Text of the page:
Friday, September 5, 2014

Hacking other's account is not art but a crime

The famous Spanish artist Pablo Picasso said "Art is washing the dust of daily life off our souls." So the artist XVALA has decided to dust off the lives of model Kate Upton and actress Jennifer Lawrence. On October 30, he will display their nude photos at the art show "No Delete" in Los Angeles. None of these two women posed for him, but he will take advantage of the photos stolen and made public on the Internet a few days ago by a hacker who broke into their iCloud accounts.

Wired magazine revealed that one of the tools used by individuals who compromise accounts such as iCloud ones is Elcomsoft Phone Password Breaker, originally designed to make easier the work of law enforcement agencies. The main function of this software is to download backups from the victim’s iCloud accounts, although attackers must have his access credentials to be able to do it.

So… how do hackers managed to get the usernames and passwords of celebrities? According to Apple’s boss, Tim Cook, they might use phishing techniques or answer their security questions correctly, never due to a breach on iCloud servers. Nevertheless, Cook has announced new security measures to prevent such incidents in the future. Apple will alert users by email or push notifications every time someone tries to change a password, restore data from iCloud on a new device or when accessing their account from a device for the first time.

No company wants to be in the public eye because of security problems, as happened to Apple. So LinkedIn will also reinforce its password change notification messages by informing the user of what device, browser, operating system and IP address was used to made such change and from what approximate physical address. It will also warn users about what devices and from what locations accessed to their LinkedIn account. In addition, it will allow them to close their sessions remotely.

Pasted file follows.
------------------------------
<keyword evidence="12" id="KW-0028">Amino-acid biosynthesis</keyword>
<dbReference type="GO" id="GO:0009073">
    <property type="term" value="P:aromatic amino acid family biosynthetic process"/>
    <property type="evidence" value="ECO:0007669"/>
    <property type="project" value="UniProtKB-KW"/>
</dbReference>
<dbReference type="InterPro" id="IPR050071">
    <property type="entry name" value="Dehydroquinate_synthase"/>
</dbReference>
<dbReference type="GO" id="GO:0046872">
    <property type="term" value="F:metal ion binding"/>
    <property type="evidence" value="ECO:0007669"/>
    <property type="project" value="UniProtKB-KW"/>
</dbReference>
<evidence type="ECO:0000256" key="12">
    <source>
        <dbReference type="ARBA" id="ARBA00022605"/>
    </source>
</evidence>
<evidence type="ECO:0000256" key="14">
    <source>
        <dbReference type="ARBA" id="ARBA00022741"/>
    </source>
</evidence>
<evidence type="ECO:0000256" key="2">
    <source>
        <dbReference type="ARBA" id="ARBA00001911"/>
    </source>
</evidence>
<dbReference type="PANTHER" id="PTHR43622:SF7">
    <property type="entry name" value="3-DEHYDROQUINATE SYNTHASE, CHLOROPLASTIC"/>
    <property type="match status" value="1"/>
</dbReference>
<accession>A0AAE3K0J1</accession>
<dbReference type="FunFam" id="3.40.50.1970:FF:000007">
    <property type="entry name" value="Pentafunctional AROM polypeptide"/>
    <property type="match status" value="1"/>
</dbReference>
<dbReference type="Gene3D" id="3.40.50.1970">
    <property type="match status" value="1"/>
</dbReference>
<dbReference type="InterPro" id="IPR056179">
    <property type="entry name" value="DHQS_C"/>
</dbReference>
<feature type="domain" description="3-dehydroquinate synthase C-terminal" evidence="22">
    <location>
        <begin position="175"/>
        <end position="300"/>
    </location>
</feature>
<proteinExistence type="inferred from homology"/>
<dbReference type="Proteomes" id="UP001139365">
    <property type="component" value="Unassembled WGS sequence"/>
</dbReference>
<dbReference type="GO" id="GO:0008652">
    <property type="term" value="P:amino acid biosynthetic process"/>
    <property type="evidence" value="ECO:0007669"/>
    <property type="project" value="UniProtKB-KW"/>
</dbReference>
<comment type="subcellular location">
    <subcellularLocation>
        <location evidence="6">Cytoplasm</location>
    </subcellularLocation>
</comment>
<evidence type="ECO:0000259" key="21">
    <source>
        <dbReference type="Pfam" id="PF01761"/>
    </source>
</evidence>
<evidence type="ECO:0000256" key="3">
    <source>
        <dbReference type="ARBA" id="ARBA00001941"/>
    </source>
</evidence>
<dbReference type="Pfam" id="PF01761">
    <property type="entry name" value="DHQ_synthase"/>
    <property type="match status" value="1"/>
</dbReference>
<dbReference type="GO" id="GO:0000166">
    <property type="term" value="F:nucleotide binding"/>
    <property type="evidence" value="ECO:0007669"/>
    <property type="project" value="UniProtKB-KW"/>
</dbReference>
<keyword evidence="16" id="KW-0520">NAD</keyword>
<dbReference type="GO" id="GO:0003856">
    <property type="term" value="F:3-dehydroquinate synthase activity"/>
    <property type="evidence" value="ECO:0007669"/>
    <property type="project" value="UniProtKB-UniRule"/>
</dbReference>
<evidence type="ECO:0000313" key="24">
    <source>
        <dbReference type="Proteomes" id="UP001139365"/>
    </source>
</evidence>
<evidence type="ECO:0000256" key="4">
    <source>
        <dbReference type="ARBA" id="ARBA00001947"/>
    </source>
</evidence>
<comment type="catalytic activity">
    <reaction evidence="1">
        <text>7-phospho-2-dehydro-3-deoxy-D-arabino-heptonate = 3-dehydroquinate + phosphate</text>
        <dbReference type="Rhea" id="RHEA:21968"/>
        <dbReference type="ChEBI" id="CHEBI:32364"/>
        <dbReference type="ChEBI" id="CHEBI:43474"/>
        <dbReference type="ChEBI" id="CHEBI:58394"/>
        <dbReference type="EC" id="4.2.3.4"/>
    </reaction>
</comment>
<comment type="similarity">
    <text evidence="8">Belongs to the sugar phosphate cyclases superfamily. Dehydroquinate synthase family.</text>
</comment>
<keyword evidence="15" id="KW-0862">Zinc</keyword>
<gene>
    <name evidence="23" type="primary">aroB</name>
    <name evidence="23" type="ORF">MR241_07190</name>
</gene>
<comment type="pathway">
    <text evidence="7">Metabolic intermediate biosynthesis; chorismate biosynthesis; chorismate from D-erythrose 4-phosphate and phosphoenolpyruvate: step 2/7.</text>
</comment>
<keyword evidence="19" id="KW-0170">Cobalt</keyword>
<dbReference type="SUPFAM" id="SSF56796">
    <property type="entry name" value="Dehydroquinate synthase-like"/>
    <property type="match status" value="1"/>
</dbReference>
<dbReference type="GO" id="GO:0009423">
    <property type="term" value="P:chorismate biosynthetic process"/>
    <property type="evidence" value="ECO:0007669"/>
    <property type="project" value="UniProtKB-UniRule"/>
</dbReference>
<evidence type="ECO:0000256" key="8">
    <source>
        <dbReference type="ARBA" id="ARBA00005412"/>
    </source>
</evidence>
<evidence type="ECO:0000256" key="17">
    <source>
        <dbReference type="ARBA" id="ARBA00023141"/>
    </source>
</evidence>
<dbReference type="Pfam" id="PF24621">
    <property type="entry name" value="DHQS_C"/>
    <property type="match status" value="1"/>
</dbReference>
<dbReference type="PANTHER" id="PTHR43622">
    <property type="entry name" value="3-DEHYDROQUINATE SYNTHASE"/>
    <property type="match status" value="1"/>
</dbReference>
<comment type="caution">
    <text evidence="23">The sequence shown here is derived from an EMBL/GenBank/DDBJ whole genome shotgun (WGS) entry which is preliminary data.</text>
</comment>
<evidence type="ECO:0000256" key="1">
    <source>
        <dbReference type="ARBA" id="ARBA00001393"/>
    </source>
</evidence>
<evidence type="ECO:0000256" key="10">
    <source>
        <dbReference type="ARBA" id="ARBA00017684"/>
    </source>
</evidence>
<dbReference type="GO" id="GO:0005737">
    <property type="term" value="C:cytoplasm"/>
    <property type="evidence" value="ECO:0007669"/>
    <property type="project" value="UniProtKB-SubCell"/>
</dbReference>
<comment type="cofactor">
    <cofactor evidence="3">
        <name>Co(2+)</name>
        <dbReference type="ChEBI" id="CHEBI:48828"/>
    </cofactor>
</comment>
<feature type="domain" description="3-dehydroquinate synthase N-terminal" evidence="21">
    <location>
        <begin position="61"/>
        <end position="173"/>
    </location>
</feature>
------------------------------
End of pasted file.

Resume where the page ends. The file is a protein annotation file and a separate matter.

Perhaps one day universities take example and add this type of security measures to the email accounts they they provide their students. If any of this institution has already implemented them, its students will thank it as they have been detected for sale in the Chinese online shopping platform Taobao a hundred of email accounts from 42 universities around the world.

Some people might say hacking email, iCloud or Linkedin accounts is art. But the only certainty is that it is a crime, and a quite serious one indeed. So it is to hack a server, like the one of US healthcare network Fortunately, its latest intrusion occurred on a test server which did not contain personal information or sensitive data.

Do you also think that hacking is art? Or just trickery? What is your point of view on the XVALA’s "No Delete"exhibition? Do you also think it's art or, on the contrary, pure opportunism? Tomorrow we will tell more stories related to cybersecurity, so we invite you to follow us through our social channels (find the links at the right sidebar) or here on our blog.


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